1963: Otis Redding debuted on the Billboard Hot 100 with “These Arms of Mine.” Redding had made his first appearance on the R&B chart with the same record in March.
1965: During a London concert, Kinks guitarist Dave Davies was knocked unconscious when he fell into drummer Mick Avory’s cymbal. According to band leader and Dave’s brother Ray Davies, Avory had been looking to exact revenge on Dave, who had kicked over Avory’s drum kit in retaliation to an alcohol-fueled fight the two had had night before. Convinced he had killed his bandmate, Avory immediately fled Cardiff’s Capital Theatre and went into hiding. When the police caught up with him, Avory denied the whole thing happened, though the police pointed out the show’s entire audience were witnesses. Dave Davies, who received sixteen stitches, dropped all charges against the band’s drummer, and relations in the group were smoothed over, though the remaining dates on the band’s tour were canceled. The American Federation of Musicians refused to allow the band to tour in the US for four years due to their “violent” reputation at a time when British music was taking America by storm, and the band’s popularity in the US suffered as a result. Ray Davies later said that the ban took away the Kinks’ best years when the band was performing at its peak.
1968: Simon & Garfunkel fourth LP Bookends hit #1 in the US for the first of three weeks, replacing their own soundtrack to the film The Graduate, which had just spent seven weeks at the top of the chart. The two albums switched places with each other twice more for an additional six weeks at the top.
1973: Mike Oldfield’s debut album Tubular Bells was released. The album reached #3 on the Billboard pop chart, #1 on the Cash Box chart, and went on to become a multi-million seller after its usage in the film The Exorcist.
1973: A free concert by Carole King at New York’s Central Park drew a crowd of over 70,000 people. At the time it was the largest crowd to gather at the park’s Great Lawn for a concert.
1974: “Rock and Roll Heaven” by The Righteous Brothers entered the Billboard Hot 100. Originally penned by Alan O’Day and Johnny Stevenson as a tribute to deceased artists such as Jimi Hendrix, Janis Joplin, and Otis Redding, producers Dennis Lambert and Brian Potter added verses that include Jim Croce and Bobby Darin to The Righteous Brothers’ version, which later made it to #3 in July. It was the duo’s first chart hit since 1967 and first top 10 hit since 1966.
1974: Wet Willie entered the Billboard Hot 100 with “Keep On Smilin’.” It was the Alabama band’s first single to chart and ultimately most successful, reaching #10.
1974: Three Dog Night’s cover of Leo Sayer’s “The Show Must Go On” peaked at #4 in the US on the Billboard Hot 100 #1 on the Cash Box Top 100. It was also the band’s last top 10 hit and final gold single. Originally co-written and recorded by Leo Sayer in 1973, Sayer was reportedly unhappy Three Dog Night altered the last line of the song’s chorus from “I won’t let the show go on” to “I must let the show go on.”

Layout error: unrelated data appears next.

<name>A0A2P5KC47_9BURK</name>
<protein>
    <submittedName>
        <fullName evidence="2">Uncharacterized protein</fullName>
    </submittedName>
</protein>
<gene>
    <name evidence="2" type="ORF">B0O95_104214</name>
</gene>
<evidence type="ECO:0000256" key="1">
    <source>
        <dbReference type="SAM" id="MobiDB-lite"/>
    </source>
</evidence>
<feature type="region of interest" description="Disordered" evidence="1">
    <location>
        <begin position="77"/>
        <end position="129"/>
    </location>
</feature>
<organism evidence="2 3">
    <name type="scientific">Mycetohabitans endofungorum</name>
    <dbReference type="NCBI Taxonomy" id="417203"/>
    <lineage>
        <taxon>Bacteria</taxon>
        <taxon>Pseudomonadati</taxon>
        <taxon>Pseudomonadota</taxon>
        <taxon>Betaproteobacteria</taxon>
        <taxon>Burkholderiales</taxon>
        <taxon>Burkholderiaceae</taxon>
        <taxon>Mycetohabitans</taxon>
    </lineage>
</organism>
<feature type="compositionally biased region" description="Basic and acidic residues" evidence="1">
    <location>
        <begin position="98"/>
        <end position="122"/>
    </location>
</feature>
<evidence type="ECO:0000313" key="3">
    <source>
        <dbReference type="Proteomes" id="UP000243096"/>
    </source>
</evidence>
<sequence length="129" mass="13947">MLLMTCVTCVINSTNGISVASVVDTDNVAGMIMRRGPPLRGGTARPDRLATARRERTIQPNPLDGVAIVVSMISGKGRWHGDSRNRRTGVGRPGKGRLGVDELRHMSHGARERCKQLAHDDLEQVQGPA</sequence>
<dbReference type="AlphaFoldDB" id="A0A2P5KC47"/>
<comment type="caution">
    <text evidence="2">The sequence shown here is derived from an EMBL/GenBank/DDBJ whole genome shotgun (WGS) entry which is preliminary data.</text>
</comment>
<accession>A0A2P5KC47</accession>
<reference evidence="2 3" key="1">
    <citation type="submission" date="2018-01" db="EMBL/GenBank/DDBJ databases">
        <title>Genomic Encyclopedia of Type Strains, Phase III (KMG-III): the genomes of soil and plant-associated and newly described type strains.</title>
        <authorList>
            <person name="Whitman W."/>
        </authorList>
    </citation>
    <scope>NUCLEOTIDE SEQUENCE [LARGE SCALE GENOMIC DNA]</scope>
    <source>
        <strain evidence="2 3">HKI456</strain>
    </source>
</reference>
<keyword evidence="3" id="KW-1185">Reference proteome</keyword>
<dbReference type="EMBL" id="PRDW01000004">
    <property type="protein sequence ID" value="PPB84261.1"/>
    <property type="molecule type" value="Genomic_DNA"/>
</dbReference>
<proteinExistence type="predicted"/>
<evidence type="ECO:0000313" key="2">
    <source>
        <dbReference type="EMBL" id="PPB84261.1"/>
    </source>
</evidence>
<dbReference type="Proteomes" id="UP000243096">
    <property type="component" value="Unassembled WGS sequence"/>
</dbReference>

1978: Drummer Keith Moon played his last show with the Who at a secret concert for fan club members at London’s Shepperton’s Studios. The show was filmed for American filmmaker Jeff Stein’s documentary about the band, The Kids Are Alright.
1978: The self-titled debut solo studio album by Pink Floyd guitarist and vocalist David Gilmour was released.
1985: Supertramp’s eighth studio album Brother Where You Bound was released.
1987: The second single from U2’s The Joshua Tree album, “I Still Haven’t Found What I’m Looking For” was released. It became the band’s second consecutive #1 hit on the Billboard Hot 100.
1991: Steely Dan co-founder Donald Fagen released his second solo album, Kamakiriad. It was Fagen’s first collaboration with Steely Dan partner Walter Beck, who produced the album, since 1980.
2009: Simple Minds released their fifteenth studio album, Graffiti Soul. The LP became the group’s first in fourteen years to enter the 10 on the UK chart.
Hal David, lyricist best known for his collaborations with composer Burt Bacharach, was born in New York City in 1921.
Donnie Elbert, soul singer and songwriter, was born in New Orleans, LA in 1936.
Tom T. Hall, country music singer, songwriter, instrumentalist, and writer, was born in 1936.
Brian “Blinky” Davison, original drummer for The Nice, was born in Leicester, England in 1942.
Mitch Margo, singer, songwriter, and vocalist for the Tokens, was born in Brooklyn, NY in 1947.
Paul Weller, singer and songwriter who founded both the Jam and the Style Council before establishing himself as a solo artist, was born John William Weller, Jr. in Woking, Surrey, England in 1958.